It's warming up to be a wild one
IT LOOKS like we could be in for a hot and wild summer.
The Weather Channel is forecasting an increase in bushfires, temperature, heatwaves and tropical cyclones in the months ahead.
According to Senior Meteorologist Tom Saunders the unrelenting rain from two consecutive La Niña years has now cleared and in its place Australia's warm and dry weather is set to return.
The hotter and drier outlook is the result of a weak El Niño combined with abnormal Indian Ocean temperatures.
"It will be the hottest summer in at least three years for much of the country," Mr Saunders said.
"The sun makes its return to Brisbane, Sydney and Canberra where temperatures will be above average and warmer than last year. Melbourne, Hobart, Adelaide, Darwin and Perth will also be warmer than normal this season.
The Weather Channel's Chief Meteorologist Dick Whitaker said that compared to the 2011/12 season, Melbourne, Canberra and Adelaide are at increased risk of heatwaves.
"In Perth there is a decreased heatwave risk while Sydney, Canberra, Darwin and Hobart are at zero risk as those capitals average less than one heatwave every 10 years," Mr Whitaker said.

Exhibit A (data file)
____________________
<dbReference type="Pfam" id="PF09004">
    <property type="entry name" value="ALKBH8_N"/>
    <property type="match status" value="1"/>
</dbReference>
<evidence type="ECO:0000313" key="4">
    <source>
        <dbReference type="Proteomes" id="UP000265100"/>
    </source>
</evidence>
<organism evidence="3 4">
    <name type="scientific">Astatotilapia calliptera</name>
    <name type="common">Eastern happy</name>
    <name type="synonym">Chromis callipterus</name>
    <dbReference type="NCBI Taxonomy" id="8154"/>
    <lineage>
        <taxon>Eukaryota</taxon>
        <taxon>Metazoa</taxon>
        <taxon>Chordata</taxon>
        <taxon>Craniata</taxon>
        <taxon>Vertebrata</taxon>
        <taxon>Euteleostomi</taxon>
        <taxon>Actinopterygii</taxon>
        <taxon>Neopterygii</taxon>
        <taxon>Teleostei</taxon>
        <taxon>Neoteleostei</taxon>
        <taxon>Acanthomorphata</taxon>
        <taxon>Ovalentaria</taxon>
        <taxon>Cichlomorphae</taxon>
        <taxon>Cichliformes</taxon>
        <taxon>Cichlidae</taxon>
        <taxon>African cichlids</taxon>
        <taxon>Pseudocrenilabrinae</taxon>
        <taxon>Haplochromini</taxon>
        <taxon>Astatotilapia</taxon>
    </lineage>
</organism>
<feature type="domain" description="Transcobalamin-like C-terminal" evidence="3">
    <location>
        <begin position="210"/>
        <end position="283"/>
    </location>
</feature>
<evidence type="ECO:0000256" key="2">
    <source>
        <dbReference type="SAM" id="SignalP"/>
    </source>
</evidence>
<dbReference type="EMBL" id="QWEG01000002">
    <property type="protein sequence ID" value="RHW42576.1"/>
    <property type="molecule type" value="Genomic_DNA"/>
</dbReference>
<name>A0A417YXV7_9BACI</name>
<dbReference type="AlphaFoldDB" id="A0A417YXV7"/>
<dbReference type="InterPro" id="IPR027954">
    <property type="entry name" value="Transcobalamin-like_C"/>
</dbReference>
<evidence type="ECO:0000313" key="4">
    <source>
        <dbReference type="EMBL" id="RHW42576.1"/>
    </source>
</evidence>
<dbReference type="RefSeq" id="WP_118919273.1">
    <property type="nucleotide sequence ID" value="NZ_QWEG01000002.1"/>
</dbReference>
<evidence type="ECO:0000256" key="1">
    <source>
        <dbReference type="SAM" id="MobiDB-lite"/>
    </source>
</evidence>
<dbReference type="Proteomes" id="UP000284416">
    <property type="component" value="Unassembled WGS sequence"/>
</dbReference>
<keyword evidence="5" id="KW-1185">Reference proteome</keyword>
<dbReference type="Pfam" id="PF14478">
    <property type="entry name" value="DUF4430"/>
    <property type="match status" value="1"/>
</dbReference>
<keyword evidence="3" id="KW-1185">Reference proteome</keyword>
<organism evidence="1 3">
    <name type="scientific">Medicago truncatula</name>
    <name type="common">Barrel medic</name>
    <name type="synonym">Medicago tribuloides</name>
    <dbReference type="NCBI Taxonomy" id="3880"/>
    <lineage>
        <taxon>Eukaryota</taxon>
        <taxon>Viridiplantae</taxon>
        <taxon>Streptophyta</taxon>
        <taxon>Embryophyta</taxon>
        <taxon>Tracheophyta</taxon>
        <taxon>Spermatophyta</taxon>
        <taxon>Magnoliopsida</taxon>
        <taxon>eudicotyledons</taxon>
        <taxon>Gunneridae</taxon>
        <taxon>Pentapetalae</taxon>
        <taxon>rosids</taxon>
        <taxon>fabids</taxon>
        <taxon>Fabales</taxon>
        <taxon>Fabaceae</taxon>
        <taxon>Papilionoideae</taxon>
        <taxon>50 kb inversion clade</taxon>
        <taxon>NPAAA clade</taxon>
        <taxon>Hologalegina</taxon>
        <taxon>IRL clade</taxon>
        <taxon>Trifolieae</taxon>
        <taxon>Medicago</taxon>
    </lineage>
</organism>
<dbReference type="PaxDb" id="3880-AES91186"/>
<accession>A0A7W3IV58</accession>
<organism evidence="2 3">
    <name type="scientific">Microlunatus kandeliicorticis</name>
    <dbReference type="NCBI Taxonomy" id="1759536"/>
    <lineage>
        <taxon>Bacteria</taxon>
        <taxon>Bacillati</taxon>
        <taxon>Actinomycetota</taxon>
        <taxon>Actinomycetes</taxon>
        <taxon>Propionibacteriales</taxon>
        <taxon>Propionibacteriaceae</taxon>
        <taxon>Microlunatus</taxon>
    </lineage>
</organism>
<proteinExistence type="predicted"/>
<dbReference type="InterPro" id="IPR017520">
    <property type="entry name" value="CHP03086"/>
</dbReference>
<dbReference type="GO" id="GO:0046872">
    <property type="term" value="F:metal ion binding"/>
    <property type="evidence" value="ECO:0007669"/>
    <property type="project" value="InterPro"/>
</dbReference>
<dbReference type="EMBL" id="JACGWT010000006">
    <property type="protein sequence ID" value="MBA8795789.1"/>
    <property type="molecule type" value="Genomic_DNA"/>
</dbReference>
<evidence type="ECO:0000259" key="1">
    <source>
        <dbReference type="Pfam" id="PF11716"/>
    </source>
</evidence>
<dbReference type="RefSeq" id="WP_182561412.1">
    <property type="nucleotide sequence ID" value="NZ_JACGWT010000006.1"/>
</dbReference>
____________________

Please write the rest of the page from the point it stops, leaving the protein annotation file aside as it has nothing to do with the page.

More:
"There is heightened risk of bushfires this season for most of the country compared to the 2010/11 and 2011/12 seasons.
"Grassland areas of central Western Australia, South Australia, inland New South Wales and southern inland Queensland are most at risk. The fire potential for forest regions of south-east Queensland, eastern New South Wales, Victoria, Tasmania and South Australia is also substantially higher."
"The nation is finally drying out with the exception of Western Australia, where parts of the state will have above average rainfall this season. Most of Queensland and New South Wales will see below average rainfall however, near average rain is expected through south-east Queensland and northern New South Wales," Mr Saunders said.
"We expect cyclone numbers to be near or slightly below average this season with a maximum of 12 cyclones in total over Australian waters, five which should cross the coast.
"Despite this, 2012/13 is likely to be a more active season than last year when even with La Niña conditions we saw only eight cyclones,.
"Severe thunderstorm numbers should be close to average in Queensland and northern New South Wales but slightly below average over southern Australia," Mr Whittaker said.
"Brisbane once again will defend the title of most severe thunderstorm prone capital, while Perth can expect another unusually active storm season."